Tuesday, 3 June 2014

Asha disaster

25 years ago...

The Asha disaster was a gas explosion on June 4, 1989 at 1:15 (UTC+5) near Asha in the Soviet Union, about 50 kilometers from Ufa. It erupts beneath two trains carrying more than 1,200 people.

It was the most deadly railway accident in Soviet and European history.

After disaster

The explosion occurred when a leaking natural propane and butane liquids pipeline created a highly flammable cloud that was ignited by sparks created by two passenger trains passing each other nearby.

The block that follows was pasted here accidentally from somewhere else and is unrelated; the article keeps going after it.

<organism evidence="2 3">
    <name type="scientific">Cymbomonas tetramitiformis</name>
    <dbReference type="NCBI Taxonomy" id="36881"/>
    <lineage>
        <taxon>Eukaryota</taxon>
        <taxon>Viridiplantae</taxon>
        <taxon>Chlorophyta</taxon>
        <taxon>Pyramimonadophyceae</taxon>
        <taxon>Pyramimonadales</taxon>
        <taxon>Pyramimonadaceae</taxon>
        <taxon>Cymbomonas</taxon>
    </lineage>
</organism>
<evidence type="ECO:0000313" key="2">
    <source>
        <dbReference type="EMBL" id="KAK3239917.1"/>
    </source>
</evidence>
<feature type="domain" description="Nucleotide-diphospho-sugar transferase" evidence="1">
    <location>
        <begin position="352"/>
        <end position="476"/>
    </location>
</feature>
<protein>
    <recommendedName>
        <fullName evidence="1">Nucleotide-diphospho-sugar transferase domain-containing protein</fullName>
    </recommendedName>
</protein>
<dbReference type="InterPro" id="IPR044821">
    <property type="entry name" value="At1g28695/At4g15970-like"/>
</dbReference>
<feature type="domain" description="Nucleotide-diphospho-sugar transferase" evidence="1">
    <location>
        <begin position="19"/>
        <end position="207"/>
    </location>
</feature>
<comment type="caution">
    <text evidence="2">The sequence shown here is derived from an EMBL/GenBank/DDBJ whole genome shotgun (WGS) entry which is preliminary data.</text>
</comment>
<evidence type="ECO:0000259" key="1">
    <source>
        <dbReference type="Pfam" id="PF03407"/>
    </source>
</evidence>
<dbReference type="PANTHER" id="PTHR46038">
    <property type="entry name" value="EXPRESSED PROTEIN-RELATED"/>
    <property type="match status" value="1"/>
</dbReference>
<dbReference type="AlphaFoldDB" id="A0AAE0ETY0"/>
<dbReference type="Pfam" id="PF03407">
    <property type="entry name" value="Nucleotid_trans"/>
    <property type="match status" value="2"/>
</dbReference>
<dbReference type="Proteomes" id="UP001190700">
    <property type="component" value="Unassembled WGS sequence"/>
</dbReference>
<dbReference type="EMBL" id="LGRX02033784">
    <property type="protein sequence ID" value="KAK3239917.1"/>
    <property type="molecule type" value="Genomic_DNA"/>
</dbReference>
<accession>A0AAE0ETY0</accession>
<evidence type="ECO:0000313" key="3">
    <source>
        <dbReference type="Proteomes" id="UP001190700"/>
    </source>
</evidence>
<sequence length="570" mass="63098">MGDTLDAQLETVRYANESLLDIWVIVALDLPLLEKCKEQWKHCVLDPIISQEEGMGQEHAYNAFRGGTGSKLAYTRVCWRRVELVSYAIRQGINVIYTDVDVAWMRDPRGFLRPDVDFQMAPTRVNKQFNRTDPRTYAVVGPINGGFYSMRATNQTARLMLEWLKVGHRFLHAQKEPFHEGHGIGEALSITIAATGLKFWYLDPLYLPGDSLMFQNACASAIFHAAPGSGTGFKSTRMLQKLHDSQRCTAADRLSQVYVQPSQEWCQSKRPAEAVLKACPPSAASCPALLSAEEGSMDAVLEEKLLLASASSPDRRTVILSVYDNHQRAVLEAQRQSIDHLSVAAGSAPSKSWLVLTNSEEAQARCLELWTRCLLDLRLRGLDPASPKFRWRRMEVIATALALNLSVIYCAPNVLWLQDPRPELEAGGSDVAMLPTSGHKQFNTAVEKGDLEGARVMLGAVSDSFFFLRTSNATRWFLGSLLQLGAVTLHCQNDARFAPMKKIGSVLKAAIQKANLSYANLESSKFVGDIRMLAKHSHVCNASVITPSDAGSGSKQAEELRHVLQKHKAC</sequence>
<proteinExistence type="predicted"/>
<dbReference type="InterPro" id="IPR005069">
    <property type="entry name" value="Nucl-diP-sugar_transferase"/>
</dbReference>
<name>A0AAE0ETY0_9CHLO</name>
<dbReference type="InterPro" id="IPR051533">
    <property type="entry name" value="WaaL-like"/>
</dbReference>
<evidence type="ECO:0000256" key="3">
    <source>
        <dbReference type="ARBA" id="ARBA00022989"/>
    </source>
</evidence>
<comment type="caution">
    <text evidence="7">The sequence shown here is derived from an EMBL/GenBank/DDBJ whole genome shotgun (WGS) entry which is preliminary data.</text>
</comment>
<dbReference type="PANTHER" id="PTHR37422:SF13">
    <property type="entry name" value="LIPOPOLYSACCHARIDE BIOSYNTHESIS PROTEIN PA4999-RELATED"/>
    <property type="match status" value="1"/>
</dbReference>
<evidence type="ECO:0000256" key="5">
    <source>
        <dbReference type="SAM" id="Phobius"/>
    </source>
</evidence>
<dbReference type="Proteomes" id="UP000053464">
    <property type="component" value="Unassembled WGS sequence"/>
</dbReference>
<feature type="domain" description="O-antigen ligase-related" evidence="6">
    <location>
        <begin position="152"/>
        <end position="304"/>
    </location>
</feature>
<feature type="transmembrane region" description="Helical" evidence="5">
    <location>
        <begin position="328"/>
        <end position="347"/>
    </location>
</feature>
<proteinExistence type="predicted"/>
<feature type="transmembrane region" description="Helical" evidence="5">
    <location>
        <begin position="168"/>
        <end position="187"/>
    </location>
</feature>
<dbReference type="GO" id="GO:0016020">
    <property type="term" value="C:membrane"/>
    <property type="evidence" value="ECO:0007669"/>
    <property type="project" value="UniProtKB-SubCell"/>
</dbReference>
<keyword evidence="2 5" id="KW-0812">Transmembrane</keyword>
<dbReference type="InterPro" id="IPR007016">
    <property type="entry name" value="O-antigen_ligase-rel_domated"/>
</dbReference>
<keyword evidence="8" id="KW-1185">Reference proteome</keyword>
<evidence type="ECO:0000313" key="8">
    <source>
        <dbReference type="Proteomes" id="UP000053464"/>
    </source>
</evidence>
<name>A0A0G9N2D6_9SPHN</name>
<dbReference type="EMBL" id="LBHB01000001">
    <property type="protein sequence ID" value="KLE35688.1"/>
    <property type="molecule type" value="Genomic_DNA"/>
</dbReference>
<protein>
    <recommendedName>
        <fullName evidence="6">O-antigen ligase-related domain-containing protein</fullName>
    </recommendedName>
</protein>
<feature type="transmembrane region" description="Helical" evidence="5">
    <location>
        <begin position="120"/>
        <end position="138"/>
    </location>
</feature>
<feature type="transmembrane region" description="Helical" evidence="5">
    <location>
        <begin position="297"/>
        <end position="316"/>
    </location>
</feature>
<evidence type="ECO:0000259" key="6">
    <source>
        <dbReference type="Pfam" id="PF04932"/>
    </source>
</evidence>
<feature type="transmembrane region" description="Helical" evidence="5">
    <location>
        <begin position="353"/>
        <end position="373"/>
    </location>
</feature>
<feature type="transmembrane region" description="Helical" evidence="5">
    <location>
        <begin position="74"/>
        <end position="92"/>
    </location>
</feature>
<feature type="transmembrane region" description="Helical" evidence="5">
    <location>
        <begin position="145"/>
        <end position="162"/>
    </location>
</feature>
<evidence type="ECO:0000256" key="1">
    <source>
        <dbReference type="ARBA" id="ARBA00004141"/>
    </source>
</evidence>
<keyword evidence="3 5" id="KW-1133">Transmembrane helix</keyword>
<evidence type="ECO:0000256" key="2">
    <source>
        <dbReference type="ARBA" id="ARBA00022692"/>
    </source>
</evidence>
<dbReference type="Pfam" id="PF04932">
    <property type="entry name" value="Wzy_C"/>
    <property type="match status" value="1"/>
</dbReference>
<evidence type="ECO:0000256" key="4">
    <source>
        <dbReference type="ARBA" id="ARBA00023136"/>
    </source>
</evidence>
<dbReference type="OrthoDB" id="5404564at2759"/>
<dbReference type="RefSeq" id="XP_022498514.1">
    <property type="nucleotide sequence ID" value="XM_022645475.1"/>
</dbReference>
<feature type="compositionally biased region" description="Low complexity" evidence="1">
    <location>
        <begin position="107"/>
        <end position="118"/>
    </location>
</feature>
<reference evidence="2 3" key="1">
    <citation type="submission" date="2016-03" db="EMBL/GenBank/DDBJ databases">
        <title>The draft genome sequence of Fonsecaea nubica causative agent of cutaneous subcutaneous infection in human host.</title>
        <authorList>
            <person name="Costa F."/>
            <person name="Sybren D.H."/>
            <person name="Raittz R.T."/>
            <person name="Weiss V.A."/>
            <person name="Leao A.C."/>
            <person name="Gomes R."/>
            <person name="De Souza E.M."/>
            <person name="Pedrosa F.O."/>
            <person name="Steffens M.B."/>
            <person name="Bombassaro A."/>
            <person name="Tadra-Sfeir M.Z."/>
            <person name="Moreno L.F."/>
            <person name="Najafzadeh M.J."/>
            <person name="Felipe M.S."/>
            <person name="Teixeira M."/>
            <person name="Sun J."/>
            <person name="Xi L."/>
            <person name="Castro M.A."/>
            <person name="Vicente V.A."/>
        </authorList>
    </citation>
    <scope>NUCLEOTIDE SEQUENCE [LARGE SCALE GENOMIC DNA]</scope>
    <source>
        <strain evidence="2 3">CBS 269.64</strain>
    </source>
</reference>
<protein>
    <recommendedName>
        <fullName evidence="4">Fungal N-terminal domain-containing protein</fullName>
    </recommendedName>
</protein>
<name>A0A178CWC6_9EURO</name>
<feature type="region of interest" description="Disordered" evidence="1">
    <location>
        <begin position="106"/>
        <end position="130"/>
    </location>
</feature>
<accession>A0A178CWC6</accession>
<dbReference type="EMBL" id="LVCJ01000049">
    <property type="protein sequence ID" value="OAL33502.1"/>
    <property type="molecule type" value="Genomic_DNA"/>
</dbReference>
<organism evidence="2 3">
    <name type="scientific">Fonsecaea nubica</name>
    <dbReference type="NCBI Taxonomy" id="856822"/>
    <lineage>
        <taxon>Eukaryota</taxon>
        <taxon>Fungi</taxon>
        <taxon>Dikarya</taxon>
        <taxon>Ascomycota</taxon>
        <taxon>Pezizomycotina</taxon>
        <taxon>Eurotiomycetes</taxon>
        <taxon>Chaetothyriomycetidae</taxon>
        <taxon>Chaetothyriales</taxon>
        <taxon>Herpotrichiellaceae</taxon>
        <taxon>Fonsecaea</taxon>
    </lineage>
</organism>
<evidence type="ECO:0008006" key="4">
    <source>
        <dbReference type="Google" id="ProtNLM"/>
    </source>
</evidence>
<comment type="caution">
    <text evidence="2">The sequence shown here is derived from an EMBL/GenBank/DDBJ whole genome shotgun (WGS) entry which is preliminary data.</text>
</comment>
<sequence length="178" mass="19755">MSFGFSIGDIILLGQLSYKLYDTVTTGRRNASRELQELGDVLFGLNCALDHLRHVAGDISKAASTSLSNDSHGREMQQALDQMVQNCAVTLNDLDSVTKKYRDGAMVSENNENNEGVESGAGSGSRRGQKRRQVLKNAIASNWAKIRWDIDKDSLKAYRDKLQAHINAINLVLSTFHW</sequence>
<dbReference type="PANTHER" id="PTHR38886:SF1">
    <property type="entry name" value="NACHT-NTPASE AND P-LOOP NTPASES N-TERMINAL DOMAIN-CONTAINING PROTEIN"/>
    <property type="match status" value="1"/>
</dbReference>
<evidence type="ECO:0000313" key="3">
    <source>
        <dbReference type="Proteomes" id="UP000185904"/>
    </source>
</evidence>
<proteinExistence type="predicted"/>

Estimates of the size of the explosion have ranged from 250-300 tons of TNT equivalent up to 10,000 tons of TNT equivalent.

The fireball from the explosion expanded for 1.6 km, flattened trees for 4 km, and destroyed both trains. Over 500 people died; exact numbers are not known because many bodies were never recovered. It was visible for 150 km, and the explosion broke windows in Asha.

575 people died (many children, they were travelling to Adler for holiday vacations) and more than 800 were injured.

Today there is a monument (54°56'54"N   57°5'23"E) with mass grave on the tragedy site.

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